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ah Committee on Animal Nutrition Board on Agriculture National Research Count NATIONAL ACADEMY PRESS Washington, D.C. 1 997 · 1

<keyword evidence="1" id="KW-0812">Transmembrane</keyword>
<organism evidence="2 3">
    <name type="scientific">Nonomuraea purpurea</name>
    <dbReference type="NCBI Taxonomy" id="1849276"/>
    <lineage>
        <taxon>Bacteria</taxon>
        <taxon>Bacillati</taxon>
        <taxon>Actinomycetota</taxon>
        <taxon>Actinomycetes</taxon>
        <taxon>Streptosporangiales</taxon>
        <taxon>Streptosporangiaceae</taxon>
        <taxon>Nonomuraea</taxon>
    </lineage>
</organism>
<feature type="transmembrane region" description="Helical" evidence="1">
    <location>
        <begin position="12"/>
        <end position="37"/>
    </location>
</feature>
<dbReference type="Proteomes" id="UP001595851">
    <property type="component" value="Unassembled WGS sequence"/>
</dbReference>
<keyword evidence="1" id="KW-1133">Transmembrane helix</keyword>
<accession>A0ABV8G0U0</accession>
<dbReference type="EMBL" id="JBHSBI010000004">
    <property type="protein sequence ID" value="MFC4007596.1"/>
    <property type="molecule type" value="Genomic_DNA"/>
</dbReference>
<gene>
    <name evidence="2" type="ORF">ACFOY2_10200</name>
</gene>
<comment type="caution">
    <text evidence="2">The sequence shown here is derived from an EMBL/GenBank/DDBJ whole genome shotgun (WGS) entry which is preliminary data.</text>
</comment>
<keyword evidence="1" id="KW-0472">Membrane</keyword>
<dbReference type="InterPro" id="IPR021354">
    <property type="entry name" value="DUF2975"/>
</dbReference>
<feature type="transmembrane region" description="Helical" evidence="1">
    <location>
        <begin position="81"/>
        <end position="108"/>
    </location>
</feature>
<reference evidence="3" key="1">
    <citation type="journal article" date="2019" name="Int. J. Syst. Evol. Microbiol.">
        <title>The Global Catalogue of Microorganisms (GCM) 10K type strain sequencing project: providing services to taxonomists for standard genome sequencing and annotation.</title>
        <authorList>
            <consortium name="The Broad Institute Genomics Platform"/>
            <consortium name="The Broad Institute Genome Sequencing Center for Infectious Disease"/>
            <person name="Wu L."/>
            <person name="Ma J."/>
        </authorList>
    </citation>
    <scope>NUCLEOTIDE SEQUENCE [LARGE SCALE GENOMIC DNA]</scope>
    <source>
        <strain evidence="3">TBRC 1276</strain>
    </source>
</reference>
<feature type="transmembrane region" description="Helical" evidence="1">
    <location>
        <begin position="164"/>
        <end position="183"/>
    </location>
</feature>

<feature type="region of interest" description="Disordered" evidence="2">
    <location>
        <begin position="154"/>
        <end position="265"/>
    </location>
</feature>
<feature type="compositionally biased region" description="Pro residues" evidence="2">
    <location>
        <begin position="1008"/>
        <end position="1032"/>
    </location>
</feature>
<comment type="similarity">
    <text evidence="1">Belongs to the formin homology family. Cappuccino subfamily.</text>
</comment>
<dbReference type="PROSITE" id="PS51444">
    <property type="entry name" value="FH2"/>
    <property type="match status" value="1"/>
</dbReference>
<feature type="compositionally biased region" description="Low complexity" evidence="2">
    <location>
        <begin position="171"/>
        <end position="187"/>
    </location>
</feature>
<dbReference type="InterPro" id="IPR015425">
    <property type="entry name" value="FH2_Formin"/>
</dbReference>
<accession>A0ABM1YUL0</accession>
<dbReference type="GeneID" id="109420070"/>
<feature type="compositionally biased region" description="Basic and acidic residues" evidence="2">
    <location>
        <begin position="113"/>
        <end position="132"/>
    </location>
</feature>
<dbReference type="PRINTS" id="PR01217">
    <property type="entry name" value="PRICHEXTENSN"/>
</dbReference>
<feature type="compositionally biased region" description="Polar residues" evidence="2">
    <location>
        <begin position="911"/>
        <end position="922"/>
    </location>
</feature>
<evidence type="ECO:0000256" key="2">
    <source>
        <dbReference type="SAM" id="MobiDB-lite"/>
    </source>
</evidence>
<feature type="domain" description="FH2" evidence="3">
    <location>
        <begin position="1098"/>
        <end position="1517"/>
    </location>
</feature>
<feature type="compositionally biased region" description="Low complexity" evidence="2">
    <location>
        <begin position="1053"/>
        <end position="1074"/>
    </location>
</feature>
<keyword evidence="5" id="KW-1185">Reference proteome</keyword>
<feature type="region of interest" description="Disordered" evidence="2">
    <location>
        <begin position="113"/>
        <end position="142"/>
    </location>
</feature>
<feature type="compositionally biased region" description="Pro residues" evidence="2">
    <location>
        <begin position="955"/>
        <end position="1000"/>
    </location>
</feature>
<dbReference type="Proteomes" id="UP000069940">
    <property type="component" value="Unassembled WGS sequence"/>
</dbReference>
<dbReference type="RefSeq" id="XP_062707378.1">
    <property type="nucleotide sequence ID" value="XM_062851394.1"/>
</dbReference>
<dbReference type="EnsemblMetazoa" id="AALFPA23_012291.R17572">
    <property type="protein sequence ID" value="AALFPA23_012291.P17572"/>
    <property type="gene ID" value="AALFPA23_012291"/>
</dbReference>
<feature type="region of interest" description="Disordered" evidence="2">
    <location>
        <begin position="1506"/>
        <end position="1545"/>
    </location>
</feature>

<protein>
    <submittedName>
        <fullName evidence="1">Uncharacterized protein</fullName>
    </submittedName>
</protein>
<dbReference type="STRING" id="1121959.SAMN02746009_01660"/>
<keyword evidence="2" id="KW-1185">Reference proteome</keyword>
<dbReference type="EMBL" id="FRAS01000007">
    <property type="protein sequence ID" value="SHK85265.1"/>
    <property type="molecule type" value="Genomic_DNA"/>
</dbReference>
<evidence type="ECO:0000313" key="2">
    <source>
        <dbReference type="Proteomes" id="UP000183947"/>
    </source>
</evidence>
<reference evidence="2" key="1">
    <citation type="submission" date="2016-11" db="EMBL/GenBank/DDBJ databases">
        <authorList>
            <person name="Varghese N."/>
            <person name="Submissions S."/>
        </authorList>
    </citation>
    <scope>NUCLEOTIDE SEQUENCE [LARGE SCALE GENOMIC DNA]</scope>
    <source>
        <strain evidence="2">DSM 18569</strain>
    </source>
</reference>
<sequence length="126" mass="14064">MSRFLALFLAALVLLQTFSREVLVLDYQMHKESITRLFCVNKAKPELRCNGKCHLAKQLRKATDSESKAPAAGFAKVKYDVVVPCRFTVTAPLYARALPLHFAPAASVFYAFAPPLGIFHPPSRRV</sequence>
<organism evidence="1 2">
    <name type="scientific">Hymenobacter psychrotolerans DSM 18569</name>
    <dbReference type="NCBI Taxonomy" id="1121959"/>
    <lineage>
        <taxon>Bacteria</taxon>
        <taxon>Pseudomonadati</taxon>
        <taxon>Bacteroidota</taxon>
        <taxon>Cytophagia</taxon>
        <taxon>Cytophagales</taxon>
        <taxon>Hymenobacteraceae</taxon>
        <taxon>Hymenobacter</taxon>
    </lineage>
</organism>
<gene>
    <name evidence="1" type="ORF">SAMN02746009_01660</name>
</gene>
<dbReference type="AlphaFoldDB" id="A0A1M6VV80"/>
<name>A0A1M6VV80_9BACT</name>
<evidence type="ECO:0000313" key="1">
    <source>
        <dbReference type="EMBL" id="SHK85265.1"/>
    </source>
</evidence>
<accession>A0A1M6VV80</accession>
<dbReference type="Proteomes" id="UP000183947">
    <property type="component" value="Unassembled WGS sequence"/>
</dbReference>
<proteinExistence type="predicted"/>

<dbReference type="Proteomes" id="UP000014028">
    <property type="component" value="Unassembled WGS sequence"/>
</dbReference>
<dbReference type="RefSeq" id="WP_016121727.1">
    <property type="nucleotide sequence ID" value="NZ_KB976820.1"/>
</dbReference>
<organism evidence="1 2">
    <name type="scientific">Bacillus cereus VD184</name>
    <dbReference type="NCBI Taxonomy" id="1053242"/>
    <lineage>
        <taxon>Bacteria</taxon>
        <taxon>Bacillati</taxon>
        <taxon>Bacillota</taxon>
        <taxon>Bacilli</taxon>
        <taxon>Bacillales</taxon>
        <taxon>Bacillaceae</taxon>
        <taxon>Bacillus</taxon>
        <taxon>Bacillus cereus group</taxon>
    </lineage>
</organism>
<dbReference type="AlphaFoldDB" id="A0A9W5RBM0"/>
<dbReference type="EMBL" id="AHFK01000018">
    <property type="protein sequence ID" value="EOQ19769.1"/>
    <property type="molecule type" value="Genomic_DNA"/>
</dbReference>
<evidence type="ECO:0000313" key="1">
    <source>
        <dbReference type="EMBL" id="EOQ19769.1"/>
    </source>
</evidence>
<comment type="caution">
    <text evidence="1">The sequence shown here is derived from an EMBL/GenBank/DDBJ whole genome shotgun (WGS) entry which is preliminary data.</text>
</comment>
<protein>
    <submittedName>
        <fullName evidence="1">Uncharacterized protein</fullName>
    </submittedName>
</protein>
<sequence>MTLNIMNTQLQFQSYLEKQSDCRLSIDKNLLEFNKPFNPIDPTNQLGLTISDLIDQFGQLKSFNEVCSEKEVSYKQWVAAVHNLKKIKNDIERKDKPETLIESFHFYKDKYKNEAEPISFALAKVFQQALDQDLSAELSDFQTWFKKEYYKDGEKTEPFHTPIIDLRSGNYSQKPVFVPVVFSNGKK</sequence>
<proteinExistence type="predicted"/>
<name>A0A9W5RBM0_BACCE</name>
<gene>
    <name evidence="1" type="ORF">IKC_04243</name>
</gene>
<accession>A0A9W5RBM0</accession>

NATIONAL ACADEMY PRESS · 2101 Constitution Avenue, N.W. · Washington, D.C. 20418 NOTICE: The project that is the subject of this report was approved by the Governing Board of the National Research Council, whose members are drawn from the councils of the National Academy of Sciences, the National Academy of Engineering, and the Institute of Medicine. The members of the committee responsible for the report were chosen for their special competences and with regard for appropriate balance. This report has been reviewed by a group other than the authors according to procedures approved by a Report Review Committee consisting of members of the National Academy of Sci- ences, the National Academy of Engineering, and the Institute of Medicine. The National Academy of Sciences is a private, nonprofit, self-perpetuating society of distin- guished scholars engaged in scientific and engineering research, dedicated to the furtherance of science and technology and to their use for the general welfare. Upon the authority of the charter granted to it by the Congress in 1863, the Academy has a mandate that requires it to advise the federal government on scientific and technical matters. Dr. Bruce M. Alberts is president of the National Academy of Sciences. The National Academy of Engineering was established in 1964, under the charter of the Na- tional Academy of Sciences, as a parallel organization of outstanding engineers. It is autonomous in its administration and in the selection of its members, sharing with the National Academy of Sciences the responsibility for advising the federal government. The National Academy of Engineering also sponsors engineering programs aimed at meeting national needs, encourages education and research, and recognizes the superior achievements of engineers. Dr. William A. Wulf is president of the National Academy of Engineering. The Institute of Medicine was established in 1970 by the National Academy of Sciences to secure the services of eminent members of appropriate professions in the examination of policy matters pertaining to the health of the public. The Institute acts under the responsibility given to the National Academy of Sciences by its congressional charter to be an adviser to the federal government and, upon its own initiative, to identify issues of medical care, research, and education. Dr. Kenneth I. Shine is president of the Institute of Medicine. The National Research Council was organized by the National Academy of Sciences in 1916 to associate the broad community of science and technology with the Academy's purposes of furthering knowledge and advising the federal government. Functioning in accordance with general policies determined by the Academy, the Council has become the principal operating agency of both the National Academy of Sciences and the National Academy of Engineering in providing services to the government, the public, and the scientific and engineering communities. The Council is administered jointly by both Academies and the Institute of Medicine. Dr. Bruce M. Alberts and Dr. William A. Wulf are chairman and vice chairman, respectively, of the National Research Council. This study was supported by the Agricultural Research Service of the U.S. Department of Agriculture, under Agreement No. 59-32U4-5-6, by the Center for Veterinary Medicine, Food and Drug Administration of the U.S. Department of Health and Human Services, under Cooperative Agreement No. FD-U-000006-10, and by the American Feed Industry Association. Any opinions, findings, conclusions, or recommendations expressed in this publication are those of the authoring committee and do not necessarily reflect the views of the sponsors. International Standard Book Number 0-309-06354-X Library of Congress Catalog Card Number 97-80669 Additional copies of this report are available from National Academy Press, 2101 Constitution Av- enue, N.W., Lockbox 285, Washington, D.C. 20055; (800) 624-6242 or (202) 334-3313 (in the Washington metropolitan area); Internet, http://www.nap.edu. Printed in the United States of America Copyright 1997 by the National Academy of Sciences. All rights reserved.